The sweet hymn leads us straight to the next point. The normal Christian life, according to this paragraph, is a life of perpetual, habitual, converse with God, converse about everything. And such converse has everything to do with the unanxious life. The man who would be unanxious is to cultivate the practice of reverent, worshipping (proseuche), thankful, detailed prayer; so shall he enter into peace. Here is a large subject; it is inexhaustible; from every aspect prayer is wonderful; and there are many kinds and types of prayer, as regards the act and exercise of it. But the all-important thing to remember here is that we are called to pray as the great means to a divine unanxious peace; and that we are called to pray in the sense of "making our requests known in everything." Shall we, in the grace of God, set ourselves to do it? Shall we remember the presence of the Hearer, and "practise the Presence"? Shall we act upon it? More, and more, and always more, shall we really "in everything" turn to Him, and tell Him? Thought is good, but prayer is better; or rather, thought in the form of prayer is, in ten thousand cases, the best thought. Let us make it a rule, God helping, "in everything" which calls for pause, for consideration, for judgment, to pray first and then to think. Innumerable futile thoughts will thus be saved, thoughts made fruitless by a hurry of spirit, or a heat, or a hardness, which puts all our view out of order. We shall indeed need to take pains. For while nothing is simpler in idea than the act of speaking to the unseen Friend, nothing is more easy, alas, to let slip in practice. But the pains will be infinitely worth the while; it will be all applied at the right point. Wonderful result, guaranteed here by the Hearer of prayer; His "peace shall safeguard our hearts and our thoughts, in Christ Jesus," in the living Sanctuary of security and strength. There all our powers shall be active, yet at rest; dealing with a thousand things, yet always conditioned by Him who is "the One Thing Needful." Unity will lie at the heart of multiplicity; Christ will rule life from the centre.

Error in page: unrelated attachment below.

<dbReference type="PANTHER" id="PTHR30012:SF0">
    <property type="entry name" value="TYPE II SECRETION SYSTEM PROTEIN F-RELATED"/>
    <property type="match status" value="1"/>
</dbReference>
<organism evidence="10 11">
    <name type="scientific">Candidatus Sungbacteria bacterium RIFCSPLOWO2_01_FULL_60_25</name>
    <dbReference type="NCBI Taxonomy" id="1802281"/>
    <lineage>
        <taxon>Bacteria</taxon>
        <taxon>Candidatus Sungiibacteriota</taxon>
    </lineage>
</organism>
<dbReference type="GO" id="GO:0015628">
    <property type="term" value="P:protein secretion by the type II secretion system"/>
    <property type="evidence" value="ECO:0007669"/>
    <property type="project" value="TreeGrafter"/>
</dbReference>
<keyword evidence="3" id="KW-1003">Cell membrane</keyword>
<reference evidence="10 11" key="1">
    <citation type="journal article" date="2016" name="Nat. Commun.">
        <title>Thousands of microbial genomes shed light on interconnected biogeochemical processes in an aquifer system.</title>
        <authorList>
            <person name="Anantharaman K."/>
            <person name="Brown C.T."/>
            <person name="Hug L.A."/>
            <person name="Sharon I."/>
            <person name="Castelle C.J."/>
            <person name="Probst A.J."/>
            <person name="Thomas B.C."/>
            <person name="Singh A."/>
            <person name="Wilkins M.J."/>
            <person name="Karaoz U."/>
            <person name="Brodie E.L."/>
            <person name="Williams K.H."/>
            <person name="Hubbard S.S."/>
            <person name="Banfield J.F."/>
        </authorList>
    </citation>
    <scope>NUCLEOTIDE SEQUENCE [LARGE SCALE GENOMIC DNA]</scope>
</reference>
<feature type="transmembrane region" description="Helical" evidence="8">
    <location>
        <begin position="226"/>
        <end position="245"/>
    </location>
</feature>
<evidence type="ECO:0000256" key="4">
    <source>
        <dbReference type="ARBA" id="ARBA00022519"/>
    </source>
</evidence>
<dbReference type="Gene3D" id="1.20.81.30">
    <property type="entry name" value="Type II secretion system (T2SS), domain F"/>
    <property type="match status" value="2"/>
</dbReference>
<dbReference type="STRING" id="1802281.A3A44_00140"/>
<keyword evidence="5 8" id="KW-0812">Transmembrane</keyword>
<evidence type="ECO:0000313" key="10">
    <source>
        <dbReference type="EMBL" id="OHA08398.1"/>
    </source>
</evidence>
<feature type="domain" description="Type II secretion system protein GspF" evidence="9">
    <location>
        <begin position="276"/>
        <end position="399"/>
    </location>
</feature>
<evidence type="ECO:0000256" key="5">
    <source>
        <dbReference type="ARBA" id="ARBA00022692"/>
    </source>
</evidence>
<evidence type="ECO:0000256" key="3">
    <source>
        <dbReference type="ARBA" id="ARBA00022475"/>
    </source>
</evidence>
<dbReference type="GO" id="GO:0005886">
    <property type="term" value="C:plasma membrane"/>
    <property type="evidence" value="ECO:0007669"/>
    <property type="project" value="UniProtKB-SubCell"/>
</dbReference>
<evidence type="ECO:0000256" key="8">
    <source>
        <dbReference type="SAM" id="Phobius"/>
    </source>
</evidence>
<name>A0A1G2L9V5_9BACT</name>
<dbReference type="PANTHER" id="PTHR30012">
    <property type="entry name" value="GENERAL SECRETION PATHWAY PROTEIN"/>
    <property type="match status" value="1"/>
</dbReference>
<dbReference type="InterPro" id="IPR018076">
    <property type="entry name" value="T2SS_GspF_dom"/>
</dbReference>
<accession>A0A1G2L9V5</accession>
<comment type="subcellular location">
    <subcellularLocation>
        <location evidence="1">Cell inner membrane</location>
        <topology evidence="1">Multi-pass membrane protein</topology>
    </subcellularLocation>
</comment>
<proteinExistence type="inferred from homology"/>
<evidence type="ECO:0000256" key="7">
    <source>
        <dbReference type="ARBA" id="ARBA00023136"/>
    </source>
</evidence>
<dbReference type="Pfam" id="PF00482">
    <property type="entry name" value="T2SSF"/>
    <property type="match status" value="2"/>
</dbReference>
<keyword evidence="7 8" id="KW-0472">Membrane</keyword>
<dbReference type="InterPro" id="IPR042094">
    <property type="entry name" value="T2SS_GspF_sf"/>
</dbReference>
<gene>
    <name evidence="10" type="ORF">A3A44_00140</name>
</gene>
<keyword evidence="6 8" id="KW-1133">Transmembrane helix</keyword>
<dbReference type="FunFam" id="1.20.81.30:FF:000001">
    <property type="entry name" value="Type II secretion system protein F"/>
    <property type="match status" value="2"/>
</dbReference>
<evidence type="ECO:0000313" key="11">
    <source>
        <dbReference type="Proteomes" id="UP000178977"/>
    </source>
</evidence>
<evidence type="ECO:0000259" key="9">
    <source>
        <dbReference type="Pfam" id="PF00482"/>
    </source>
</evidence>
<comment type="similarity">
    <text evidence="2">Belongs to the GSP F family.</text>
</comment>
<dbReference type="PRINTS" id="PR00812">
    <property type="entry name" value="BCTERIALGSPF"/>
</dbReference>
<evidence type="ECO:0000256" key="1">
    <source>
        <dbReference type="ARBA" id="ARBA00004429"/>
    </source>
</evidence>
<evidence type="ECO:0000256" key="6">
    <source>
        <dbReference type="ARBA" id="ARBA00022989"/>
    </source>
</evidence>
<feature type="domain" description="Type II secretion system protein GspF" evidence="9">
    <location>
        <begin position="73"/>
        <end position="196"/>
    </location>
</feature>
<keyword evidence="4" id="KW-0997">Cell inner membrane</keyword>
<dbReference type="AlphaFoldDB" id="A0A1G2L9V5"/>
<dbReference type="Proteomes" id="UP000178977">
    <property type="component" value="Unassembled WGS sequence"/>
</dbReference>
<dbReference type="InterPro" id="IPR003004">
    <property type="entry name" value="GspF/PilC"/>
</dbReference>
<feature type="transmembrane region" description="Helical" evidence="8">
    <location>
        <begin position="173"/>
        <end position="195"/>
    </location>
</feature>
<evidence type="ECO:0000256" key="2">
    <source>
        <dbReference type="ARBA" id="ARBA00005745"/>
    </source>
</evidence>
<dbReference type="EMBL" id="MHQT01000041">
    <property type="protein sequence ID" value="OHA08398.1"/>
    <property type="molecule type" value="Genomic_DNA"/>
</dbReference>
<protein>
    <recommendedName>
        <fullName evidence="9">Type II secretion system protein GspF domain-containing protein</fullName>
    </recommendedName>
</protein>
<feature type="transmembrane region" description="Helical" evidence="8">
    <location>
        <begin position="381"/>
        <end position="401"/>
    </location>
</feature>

Lastly, the normal Christian life, thus conditioned, is a life whose mental energies (logixesthe) are fully at work, always gravitating towards purposes and actions true, pure, gracious, virtuous, commendable; "sowing the fruit of righteousness in peace," at the side of "the God of peace." True, the man may have many things to think of which are either perfectly secular in themselves (he may be a servant, he may be a man of business, he may be a physician, he may be a minister of state); or which are evil in themselves (he may be an investigator, or a judge, of crime). Nevertheless, this will not deflect the true current of the mind. These "thinkings" will all find place and direction in the "thought" which remembers that the thinker is the Lord's, and that in his whole life he is to be true to the Lord's glory and the good of man. "The God of peace will be with him" wherever he goes, whatever he does; deep below the surface, but so as to control the whole surface all the while.